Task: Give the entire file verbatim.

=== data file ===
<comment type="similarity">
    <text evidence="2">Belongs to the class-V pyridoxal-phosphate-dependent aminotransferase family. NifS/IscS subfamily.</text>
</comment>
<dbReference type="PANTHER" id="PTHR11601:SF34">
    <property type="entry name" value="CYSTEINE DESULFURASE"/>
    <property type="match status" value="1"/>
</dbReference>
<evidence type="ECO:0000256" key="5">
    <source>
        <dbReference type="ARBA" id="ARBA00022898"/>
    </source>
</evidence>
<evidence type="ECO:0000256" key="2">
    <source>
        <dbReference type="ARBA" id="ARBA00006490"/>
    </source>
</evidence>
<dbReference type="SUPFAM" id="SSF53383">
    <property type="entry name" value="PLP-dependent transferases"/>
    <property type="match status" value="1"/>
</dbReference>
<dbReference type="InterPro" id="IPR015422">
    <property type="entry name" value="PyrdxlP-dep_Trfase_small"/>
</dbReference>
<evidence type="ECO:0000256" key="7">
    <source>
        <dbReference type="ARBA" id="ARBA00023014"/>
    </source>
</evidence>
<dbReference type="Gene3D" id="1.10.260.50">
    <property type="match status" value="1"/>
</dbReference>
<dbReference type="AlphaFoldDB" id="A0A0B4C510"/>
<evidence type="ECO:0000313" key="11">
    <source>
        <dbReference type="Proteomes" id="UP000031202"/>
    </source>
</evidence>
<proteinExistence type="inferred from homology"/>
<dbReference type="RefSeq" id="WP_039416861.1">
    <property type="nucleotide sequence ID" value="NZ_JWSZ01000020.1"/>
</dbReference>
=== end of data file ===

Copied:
<comment type="similarity">
    <text evidence="2">Belongs to the class-V pyridoxal-phosphate-dependent aminotransferase family. NifS/IscS subfamily.</text>
</comment>
<dbReference type="PANTHER" id="PTHR11601:SF34">
    <property type="entry name" value="CYSTEINE DESULFURASE"/>
    <property type="match status" value="1"/>
</dbReference>
<evidence type="ECO:0000256" key="5">
    <source>
        <dbReference type="ARBA" id="ARBA00022898"/>
    </source>
</evidence>
<evidence type="ECO:0000256" key="2">
    <source>
        <dbReference type="ARBA" id="ARBA00006490"/>
    </source>
</evidence>
<dbReference type="SUPFAM" id="SSF53383">
    <property type="entry name" value="PLP-dependent transferases"/>
    <property type="match status" value="1"/>
</dbReference>
<dbReference type="InterPro" id="IPR015422">
    <property type="entry name" value="PyrdxlP-dep_Trfase_small"/>
</dbReference>
<evidence type="ECO:0000256" key="7">
    <source>
        <dbReference type="ARBA" id="ARBA00023014"/>
    </source>
</evidence>
<dbReference type="Gene3D" id="1.10.260.50">
    <property type="match status" value="1"/>
</dbReference>
<dbReference type="AlphaFoldDB" id="A0A0B4C510"/>
<evidence type="ECO:0000313" key="11">
    <source>
        <dbReference type="Proteomes" id="UP000031202"/>
    </source>
</evidence>
<proteinExistence type="inferred from homology"/>
<dbReference type="RefSeq" id="WP_039416861.1">
    <property type="nucleotide sequence ID" value="NZ_JWSZ01000020.1"/>
</dbReference>